Leveraging Virtual Generated columns in MySQL using Laravel

When MySQL released native JSON column types in 5.7.8, it provided developers with an easier way to store and retrieve data for applications that used it as the storage engine. Laravel quickly supported it all the way back in 5.3 in data migrations and querying with Eloquent.

While being a convenient way to store new values without adding additional columns to your data model, one of the big drawbacks is JSON columns cannot be indexed. For smaller applications, the trade-off is minimal, but as we move into more enterprise-level applications, scaling can quickly become an issue as searching this column will require full table scans.

Luckily, there is a feature also present in MySQL starting with 5.7 called virtual generated columns. What they allow us to do is everytime the JSON column data is saved, MySQL will automatically populate a virtual column with some piece of that data based on how it is defined. The best part is, virtual columns are indexable, allowing your application to scale with ease.

Let’s take a look at how this works in Laravel using a hypothetical User data model and storing multiple phone numbers in a JSON column. We have a use case of a search page of users and we want to look them up by their mobile number.

First, we need to add the virtual column to our users table:

Schema::table('users', function (Blueprint $table) {
$table->string('mobile_number_virtual')
->nullable()
->virtualAs("json_unquote(json_extract(phone_numbers, '$.mobile'))");
 
$table->index('mobile_number_virtual');
});

Breaking this migration down, most of it should make sense if you work with Laravel daily. However, you may be wondering where the expression comes from in the virtualAs() method. To get that, we write an Eloquent query and output the underlying SQL statement.

User::where(‘phone_numbers->mobile’, $searchTerm)->get();
 
// underlying query
select * from users
where json_unquote(json_extract(phone_numbers, '$.mobile'))

What makes getting the virtual column definition by grabbing the underlying query so important is that MySQL will automatically match the query statement to the virtual column definition and use the index you defined. The virtual column and its name can stay completely invisible to developers and all they need to do is write Eloquent queries using the JSON format they already know. How cool is that?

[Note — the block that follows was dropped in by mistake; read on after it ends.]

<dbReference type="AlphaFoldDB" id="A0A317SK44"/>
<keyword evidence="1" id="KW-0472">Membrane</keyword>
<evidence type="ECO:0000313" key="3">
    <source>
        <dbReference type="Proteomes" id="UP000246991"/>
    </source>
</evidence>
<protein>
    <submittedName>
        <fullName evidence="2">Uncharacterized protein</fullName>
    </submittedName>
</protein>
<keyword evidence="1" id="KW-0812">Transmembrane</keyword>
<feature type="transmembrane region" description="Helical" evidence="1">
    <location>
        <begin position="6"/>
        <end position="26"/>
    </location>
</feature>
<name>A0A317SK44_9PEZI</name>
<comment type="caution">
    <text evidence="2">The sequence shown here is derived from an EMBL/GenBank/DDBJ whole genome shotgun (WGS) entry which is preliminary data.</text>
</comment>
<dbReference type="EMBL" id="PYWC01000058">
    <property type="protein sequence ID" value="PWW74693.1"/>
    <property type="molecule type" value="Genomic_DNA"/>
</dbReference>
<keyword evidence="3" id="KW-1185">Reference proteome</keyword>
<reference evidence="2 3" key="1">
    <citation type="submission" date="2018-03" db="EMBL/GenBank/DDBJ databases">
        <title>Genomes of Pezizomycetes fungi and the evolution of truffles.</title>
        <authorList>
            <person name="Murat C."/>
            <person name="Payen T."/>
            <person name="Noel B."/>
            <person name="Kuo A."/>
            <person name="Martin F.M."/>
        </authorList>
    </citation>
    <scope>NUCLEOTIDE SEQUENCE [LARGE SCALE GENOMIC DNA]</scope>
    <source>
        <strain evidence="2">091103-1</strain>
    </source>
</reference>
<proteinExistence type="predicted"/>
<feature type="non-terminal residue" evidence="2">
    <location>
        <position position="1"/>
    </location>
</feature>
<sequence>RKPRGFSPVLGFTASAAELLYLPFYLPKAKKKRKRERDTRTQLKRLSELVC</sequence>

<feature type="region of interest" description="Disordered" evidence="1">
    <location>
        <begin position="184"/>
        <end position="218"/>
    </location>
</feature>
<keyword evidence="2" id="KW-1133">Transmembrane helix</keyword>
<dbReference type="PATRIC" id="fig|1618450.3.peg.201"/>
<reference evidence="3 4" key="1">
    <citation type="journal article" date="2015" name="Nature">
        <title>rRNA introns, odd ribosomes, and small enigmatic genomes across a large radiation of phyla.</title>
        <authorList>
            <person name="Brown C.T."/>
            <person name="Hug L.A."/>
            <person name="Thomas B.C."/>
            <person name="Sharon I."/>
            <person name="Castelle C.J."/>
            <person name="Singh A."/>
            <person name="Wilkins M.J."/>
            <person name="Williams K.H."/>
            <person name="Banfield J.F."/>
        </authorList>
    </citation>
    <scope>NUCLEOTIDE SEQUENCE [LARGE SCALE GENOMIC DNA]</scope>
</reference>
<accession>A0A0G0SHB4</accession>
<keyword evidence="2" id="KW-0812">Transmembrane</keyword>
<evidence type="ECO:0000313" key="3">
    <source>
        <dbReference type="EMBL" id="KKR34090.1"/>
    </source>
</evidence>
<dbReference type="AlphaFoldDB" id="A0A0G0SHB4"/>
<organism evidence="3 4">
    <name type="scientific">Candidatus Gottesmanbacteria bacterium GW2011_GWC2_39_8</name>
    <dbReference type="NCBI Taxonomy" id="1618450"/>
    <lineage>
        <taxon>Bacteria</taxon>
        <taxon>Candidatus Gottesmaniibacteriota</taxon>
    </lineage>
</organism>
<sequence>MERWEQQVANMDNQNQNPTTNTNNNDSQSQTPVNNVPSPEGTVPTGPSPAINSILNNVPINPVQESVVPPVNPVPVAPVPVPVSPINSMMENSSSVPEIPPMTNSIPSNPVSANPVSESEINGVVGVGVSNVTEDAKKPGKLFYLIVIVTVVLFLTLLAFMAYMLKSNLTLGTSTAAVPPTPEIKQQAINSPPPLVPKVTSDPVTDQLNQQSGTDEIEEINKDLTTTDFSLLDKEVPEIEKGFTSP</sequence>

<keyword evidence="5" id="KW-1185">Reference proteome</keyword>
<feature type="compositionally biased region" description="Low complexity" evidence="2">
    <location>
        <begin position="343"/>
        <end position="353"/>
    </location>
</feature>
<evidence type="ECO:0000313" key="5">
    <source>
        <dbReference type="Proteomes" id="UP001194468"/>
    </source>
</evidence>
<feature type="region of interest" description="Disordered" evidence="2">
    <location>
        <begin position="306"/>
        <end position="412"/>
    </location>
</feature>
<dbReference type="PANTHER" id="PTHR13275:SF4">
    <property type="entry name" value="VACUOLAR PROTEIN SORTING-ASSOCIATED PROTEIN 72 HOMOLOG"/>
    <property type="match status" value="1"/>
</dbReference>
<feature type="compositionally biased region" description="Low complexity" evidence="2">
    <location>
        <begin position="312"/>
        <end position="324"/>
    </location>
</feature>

However, we will get a MySQL error anytime we try to create or update the user because the model adds the column to the $attributes array, which then tries to write to the column on any INSERT and UPDATE calls and is not allowed.

To get around this, we need to understand what happens in the core framework when you create or update a model. Digging into the Illuminate\Database\Eloquent\Model class, we can see the save() method is called anytime these operations happen. Since all your applications models extend this class, this makes overriding it quite easy. A custom trait is preferred here as we can have any model implement it when virtual columns are needed.

Let’s define an array with the virtual columns on the model so we know what to exclude when saving:

/**
* The virtual generated columns on the model
*
* @var array
*/
protected $virtualColumns = [
'mobile_number_virtual',
];

Now, let’s create our trait and have our User model implement it:

namespace App\Models\Concerns;
 
trait HasVirtualColumns
{
public function save(array $options = [])
{
if (isset($this->virtualColumns)) {
$this->attributes = array_diff_key($this->attributes, array_flip($this->virtualColumns));
}
 
$return = parent::save($options);
 
return $return;
}
}

We are checking to see if the model has the virtualColumns property assigned to it and then diffing it out of the attributes array before running the parent class's save() method.

The final step is to leverage this trait in our User model:

namespace App\Models
 
use App\Models\Concerns\HasVirtualColumns
 
Class User
{
Use HasVirtualColumns;
//
}

Leveraging virtual columns for often used queries of JSON data opens up tremendous possibilities for ensuring your queries can scale effortlessly as your dataset grows.

Tags: Laravel, Database
Rob Fonseca
Web Application Developer
Author Image

Interested in speaking with a developer?

Connect with us.
©2022 Kirschbaum Development Group LLC Privacy Policy Terms of Service